Barry Coates: Investing smart, investing ethically

21st Aug. 2021

In Part 1 of the series, Barry gives an introduction to ethical investing, including the history of ethical investing, different ethical investment strategies, and how to choose a more ethical fund. In Part 2, he dives into the difference between ESG risk management and impact investing.

This article originally featured on Sharesies and was written by Barry Coates. 

In Part 1 of the series, Barry gives an introduction to ethical investing, including the history of ethical investing, different ethical investment strategies, and how to choose a more ethical fund. In Part 2, he dives into the difference between ESG risk management and impact investing.

Most Kiwis want to do the right thing. There are ways that we can all act to contribute towards lower emissions, a healthy environment, and a fairer society. We recycle, fly less, maybe drive an electric vehicle, and take bags to go shopping. When we do, we also start to change the economic system.

But not enough of us use our financial choices to take action. There are real world consequences from our KiwiSaver or other investments. Our money can be used to do harm, or it can be used to do good—it’s our choice.

Investing is not only about financial returns, but it’s also about providing capital (money) for the issues that matter, such as climate change, the environment, and social equity. For too long, the finance system has regarded impacts on the real world as irrelevant, and allowed finance to flow freely into tax havens, weapons, pollution, and exploitation.

It doesn’t have to be like that. There are now options and tools to help you avoid companies that do harm, and invest in companies with higher standards and positive impacts. In recent years, there’s been huge international growth in ethical investing. There’s also growing evidence suggesting that historical returns from well-managed ethical investments have been, on average, at least as high as from conventional investing.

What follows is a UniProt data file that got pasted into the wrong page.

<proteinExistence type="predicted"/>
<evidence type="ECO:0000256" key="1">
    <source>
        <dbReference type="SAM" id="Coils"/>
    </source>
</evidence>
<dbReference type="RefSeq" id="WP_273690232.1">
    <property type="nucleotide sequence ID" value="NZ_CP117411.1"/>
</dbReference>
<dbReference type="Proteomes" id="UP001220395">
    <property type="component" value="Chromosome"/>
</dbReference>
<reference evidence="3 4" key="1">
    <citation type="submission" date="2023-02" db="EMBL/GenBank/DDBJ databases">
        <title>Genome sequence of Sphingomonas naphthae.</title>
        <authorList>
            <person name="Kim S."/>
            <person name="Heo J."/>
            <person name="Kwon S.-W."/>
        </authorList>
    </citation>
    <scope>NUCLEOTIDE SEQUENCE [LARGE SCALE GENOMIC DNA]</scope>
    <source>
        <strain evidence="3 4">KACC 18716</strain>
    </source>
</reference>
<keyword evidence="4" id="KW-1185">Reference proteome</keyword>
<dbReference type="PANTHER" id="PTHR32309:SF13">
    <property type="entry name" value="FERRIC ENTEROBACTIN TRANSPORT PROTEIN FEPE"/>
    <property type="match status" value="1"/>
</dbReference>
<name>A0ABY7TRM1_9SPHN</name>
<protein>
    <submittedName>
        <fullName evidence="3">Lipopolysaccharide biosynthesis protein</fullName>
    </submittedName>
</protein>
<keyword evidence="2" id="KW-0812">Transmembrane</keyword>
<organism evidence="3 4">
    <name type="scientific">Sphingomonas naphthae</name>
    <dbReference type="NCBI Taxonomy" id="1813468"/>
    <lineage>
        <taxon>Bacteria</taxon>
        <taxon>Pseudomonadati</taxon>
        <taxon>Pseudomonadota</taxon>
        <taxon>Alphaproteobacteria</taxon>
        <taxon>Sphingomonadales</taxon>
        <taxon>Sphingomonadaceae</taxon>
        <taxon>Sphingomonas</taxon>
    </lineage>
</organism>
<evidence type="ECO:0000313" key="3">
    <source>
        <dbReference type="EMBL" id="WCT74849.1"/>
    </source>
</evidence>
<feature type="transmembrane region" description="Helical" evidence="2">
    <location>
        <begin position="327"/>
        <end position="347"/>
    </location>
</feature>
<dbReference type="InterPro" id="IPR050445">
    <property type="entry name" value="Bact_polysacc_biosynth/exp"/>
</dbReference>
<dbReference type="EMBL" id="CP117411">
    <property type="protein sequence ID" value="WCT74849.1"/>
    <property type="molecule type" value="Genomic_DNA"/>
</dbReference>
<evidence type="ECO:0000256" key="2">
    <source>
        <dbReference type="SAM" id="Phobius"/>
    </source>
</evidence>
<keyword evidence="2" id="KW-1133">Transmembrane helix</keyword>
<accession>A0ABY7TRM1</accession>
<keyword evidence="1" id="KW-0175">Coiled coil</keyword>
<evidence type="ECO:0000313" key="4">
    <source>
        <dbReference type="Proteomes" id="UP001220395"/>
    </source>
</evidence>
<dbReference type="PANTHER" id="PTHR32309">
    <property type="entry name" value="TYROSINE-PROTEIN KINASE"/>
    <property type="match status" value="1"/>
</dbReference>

Where did ethical investing come from?

Ethical investing isn’t new. It’s been around for centuries, driven primarily by religious faiths that avoided investing in companies acting against their beliefs, such as the boycott of companies involved in the slave trade. In the last century, divestment (avoiding or withdrawing investment) was used strategically against companies invested in South Africa as part of the anti-apartheid movement.

More recently, we’ve seen $15 trillion of assets divested from fossil fuel producers, as well as campaigns to avoid investing in tobacco, nuclear weapons, and cluster munitions. These divestment campaigns have been effective in de-legitimising companies and achieving change, as well as allowing investors to avoid harm by excluding companies that do not align with their values.

Strategies for ethical investing

There are many different terms used for the spectrum of ethical investing approaches; green, socially responsible, responsible, ESG, sustainable. The definitions aren’t consistent, and the public generally understands the term “ethical investment” to mean a range of approaches. In Mindful Money’s inaugural Ethical Investment awards, we saw that best practice is for funds to adopt a number of these strategies in a coordinated way.

In recent decades, fund managers have recognised the importance of climate change, the environment, and social issues as potential risks that influence financial returns. Tools have been developed to help funds manage Environmental, Social and Governance (ESG) risks, such as pollution, high climate emissions, and child labour in supply chains. Companies can incur financial costs such as a loss of reputation and brand value, employee dissatisfaction, and lawsuits.

Increasingly, fund managers are playing a more active role as owners of companies, raising ESG risks at company AGMs and meetings. This engagement is becoming a more powerful approach. Some large passive funds are now using their huge voting power to influence companies, as shown recently at Exxon’s AGM. A coalition of investors forced Exxon to move faster on a transition away from fossil fuels and replaced three of their directors.